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Frost Notoriously Wrestles Nixon

By The Pajiba Staff | DVD Releases | April 21, 2009 | Comments ()


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Frost/Nixon: Frost/Nixon was our 8th ranked film in last year's top ten of 2008. Of it, Dan wrote: "Frost/Nixon is the best film Ron Howard's ever made, as well as a telling reflection of his skill as a director and the path he's taking. Written by Peter Morgan, who adapted his own play, Frost/Nixon is an intelligent, brisk, engaging, wonderfully acted film that benefits as much from Howard's skill with set-ups and pacing as it does his complete inability to take something and make it his own. It's a good film precisely because of what Howard doesn't bring to it, or rather, what was already there before he arrived. It's the kind of deft, interesting, skillfully told tale that could only be directed by a man this invisible. Howard is able to both peel back the artifice inherent in his film and also amp it up to the point where it feels like a solid re-creation of fact. It's another in a long list of seeming dichotomies that mesh beautifully, turning a historical drama into an honest meditation on the price of power, the cost of fame, and the perils of an imperial presidency run rampant. Though based on fact and using real people, the film never comes across as satirical or abusive, and even though a "number of the events have been fictionalized," the story is, on an emotional level, undeniably true."

Notorious: Prisco was unimpressed with Notorious, a standard biopic, this one on the life of Biggie Smalls: "Notorious is well acted with some great performances, but there's really nothing heady or captivating to the story. Much like Biggie's music, what's done is done well, but it's not reinventing the genre so much as perpetuating it. There's no doubt his life touched many people, especially those in the urban communities where he came from, but it changed nothing. That he was gunned down -- potentially over a rap feud (no light is shone on the unsolved mystery) -- didn't stop violence in rap music. The game just kept on being played."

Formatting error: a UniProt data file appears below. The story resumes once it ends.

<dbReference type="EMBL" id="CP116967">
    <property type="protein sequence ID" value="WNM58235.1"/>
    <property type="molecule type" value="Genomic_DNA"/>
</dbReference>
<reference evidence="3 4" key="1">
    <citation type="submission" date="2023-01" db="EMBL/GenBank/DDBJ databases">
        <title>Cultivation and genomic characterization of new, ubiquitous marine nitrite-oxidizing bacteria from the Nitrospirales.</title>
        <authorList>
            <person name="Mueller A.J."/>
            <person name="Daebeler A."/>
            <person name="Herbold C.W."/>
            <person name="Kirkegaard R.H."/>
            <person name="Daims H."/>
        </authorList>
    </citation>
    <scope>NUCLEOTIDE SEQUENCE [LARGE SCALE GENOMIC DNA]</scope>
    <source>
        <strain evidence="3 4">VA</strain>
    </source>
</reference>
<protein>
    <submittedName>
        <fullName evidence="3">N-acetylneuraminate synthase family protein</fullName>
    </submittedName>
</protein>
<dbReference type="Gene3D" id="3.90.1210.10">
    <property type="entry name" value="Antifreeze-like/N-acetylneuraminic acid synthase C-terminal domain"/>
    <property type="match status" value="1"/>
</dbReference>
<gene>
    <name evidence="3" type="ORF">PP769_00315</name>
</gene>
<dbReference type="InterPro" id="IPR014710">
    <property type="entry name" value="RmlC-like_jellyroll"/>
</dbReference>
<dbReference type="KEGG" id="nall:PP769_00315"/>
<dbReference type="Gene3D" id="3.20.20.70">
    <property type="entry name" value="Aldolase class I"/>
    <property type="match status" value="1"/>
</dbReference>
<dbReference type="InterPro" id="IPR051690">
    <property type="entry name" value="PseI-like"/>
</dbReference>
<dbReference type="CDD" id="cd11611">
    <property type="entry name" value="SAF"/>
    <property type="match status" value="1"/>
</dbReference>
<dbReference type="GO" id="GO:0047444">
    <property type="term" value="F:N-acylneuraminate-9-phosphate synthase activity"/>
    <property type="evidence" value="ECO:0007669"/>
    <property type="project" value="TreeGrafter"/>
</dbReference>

The Wrestler: Of The Wrestler, which landed at number nine on our top ten films of 2008, Prisco wrote: "The Wrestler lives and dies by the performance of Mickey Rourke, and it is something to behold. Robert D. Siegel's script at times feels like an allegory for Rourke's own less-than-glorious career. Randy is a hideous mess of a man, a sagging giant with peroxide-bleached Vince Neil hair and a turkey-basted tan. Mickey's plastic-surgery ravaged pout, craggy face, and world-weary body add a depth to the character that no cinema star's makeup-laden smile could have ever captured. The Wrestler is a blisteringly uncomfortable film to watch, because it's the story of a man who doesn't know how to be anything else. Rumor had it that Nicolas Cage was attached to be Randy the Ram, but this is Mickey Rourke's film, both figuratively and spiritually. Rourke is a fallen star, a man who mauled himself in the name of drugs and craft, who keeps lumbering through projects like a lost bear. When Randy the Ram dons the tights to recapture glory, you feel a little like Mickey Rourke's getting his last moment to shine as well."

Caprica: The pilot episode of "Caprica" -- a television series set in the same universe as "Battlestar Gallactica," 58 years earlier than the events of "BSG" -- comes out on DVD today. The season won't start until early next year, but I'm sure "BSG" fans are probably going to want to pick this up, as it's an extended version of what will air in front of the series. We hope to have a review up soon.



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